For now, it’s fair to say that the process of generational self-definition is a work-in-progress for Gen Jones.

Here’s one take on it…

Beth Wiggins, whose work brings together aging issues and community services, suggests that Gen Jones can make its unique contribution by how we handle our aging population. Here’s a piece of her article for MinnPost.com, “Time for the Jones Generation to Make Its Mark”:

We . . . have been given a name: Generation Jones. Born between the mid-1950s and the mid-1960s, you don’t hear much about the Jones cohort. Yet, we outnumber all other Boomers and Generation X. Jonathan Pontell, who coined “Generation Jones,” describes it as a large, anonymous generation with unfulfilled expectations. . . . But here we are at our midcentury mark, and we have an opportunity to step out and make a difference.

. . . And we must, whether motivated by pursuit of the greater good or pure self-interest. Generation Jones is the crest of the population age wave. We personify its biggest challenges and are especially vulnerable to the potential insecurities when the wave hits the shore. Health-care costs continue to escalate, and Medicare is in a precarious position. Professional care-giving work force shortages loom ahead. Dispersed families and the increasing prevalence of single-person households have implications for how informal care is provided in the future. How we approach aging matters.

A good conversation over a bite to eat

Just yesterday I enjoyed a quick meal with an old friend from high school who was in town on business. We hadn’t seen each other in decades, but Facebook put us back in touch. He’s got a ton of important work experience in both the private and public sectors, and he’s at a point in his life where he’s considering how to bring this accumulated wisdom to bear upon some of our larger challenges in creating a vibrant, socially responsible economy.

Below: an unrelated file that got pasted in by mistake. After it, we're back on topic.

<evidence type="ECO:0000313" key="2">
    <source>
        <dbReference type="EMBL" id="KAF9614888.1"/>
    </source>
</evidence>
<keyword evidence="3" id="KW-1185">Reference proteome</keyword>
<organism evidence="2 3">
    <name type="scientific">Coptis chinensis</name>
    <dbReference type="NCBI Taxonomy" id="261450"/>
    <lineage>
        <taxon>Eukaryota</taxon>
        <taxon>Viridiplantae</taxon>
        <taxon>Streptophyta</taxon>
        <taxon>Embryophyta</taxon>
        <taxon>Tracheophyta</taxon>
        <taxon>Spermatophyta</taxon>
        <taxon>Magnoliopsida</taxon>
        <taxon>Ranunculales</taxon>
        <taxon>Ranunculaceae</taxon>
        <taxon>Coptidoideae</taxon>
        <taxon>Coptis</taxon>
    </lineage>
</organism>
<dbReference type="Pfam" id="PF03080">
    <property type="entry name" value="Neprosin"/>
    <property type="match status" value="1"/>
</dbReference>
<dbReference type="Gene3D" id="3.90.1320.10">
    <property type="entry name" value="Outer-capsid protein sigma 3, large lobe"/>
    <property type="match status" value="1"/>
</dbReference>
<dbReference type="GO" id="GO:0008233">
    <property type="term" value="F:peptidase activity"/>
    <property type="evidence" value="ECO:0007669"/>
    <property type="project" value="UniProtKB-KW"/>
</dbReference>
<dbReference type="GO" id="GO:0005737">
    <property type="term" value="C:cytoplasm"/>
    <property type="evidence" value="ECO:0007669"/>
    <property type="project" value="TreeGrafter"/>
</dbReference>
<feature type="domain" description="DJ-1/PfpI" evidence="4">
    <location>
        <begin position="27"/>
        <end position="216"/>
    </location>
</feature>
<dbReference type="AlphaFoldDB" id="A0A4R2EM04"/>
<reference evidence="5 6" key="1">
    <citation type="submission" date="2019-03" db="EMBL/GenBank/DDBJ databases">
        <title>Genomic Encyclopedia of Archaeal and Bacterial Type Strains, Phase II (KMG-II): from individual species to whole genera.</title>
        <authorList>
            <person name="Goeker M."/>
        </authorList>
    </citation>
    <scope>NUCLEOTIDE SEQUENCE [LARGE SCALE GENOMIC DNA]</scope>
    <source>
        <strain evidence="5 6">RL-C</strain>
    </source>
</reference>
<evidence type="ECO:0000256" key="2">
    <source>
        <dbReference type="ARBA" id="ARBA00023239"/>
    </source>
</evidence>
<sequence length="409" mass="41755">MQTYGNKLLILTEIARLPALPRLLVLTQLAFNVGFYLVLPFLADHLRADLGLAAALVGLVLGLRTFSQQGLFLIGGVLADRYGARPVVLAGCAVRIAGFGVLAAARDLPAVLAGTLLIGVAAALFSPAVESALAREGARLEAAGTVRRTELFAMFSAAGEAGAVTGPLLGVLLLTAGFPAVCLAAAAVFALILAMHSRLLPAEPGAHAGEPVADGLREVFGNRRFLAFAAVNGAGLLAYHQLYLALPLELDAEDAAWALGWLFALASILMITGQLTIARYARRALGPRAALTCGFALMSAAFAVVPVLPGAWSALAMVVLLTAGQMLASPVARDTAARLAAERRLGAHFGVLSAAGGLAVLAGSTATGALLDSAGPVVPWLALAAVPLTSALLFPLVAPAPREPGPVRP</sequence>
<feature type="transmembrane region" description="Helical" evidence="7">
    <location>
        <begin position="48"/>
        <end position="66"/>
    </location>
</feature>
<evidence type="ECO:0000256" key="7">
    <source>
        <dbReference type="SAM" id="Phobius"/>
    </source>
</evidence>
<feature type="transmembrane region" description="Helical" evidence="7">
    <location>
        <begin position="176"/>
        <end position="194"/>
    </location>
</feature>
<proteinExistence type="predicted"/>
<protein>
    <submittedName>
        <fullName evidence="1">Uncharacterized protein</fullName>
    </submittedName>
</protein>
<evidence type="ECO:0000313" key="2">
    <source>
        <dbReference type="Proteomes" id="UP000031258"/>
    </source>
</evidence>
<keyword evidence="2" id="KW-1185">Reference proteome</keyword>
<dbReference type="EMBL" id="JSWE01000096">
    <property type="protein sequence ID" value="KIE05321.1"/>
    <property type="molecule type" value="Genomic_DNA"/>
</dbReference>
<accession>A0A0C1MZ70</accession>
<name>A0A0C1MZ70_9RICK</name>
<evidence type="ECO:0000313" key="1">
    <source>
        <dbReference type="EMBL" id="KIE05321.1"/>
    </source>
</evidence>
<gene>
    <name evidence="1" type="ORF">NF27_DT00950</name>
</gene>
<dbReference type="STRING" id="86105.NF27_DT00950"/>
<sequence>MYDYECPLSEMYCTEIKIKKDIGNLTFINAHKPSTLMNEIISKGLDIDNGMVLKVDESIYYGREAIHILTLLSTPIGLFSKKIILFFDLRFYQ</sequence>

Our conversation covered a wide swath of what our generation has experienced over the past 30 years. For both of us, this includes witnessing the sharp decline of our hometown of Hammond, Indiana, once a thriving small industrial city in Northwest Indiana’s steel belt, now yet another Midwestern locale trying to hang on. We’ve seen good jobs at decent wages disappear, with massive shifts in wealth distribution to go along with it.

Will my friend be part of a creative solution? I’m betting that his myriad experiences, and what he’s learned from them, have led him to this point.

Legacies

There’s no shortage of good works and noble deeds that need doing. That said, we’re in our 50s and late 40s. Realistically speaking, we have about a 20 year window to continue or begin creating the heart of our personal and collective legacies.

In other words, we can’t afford to feed a lot of angst about the world and our places in it. It’s game time, and we need to realize that.

%d bloggers like this: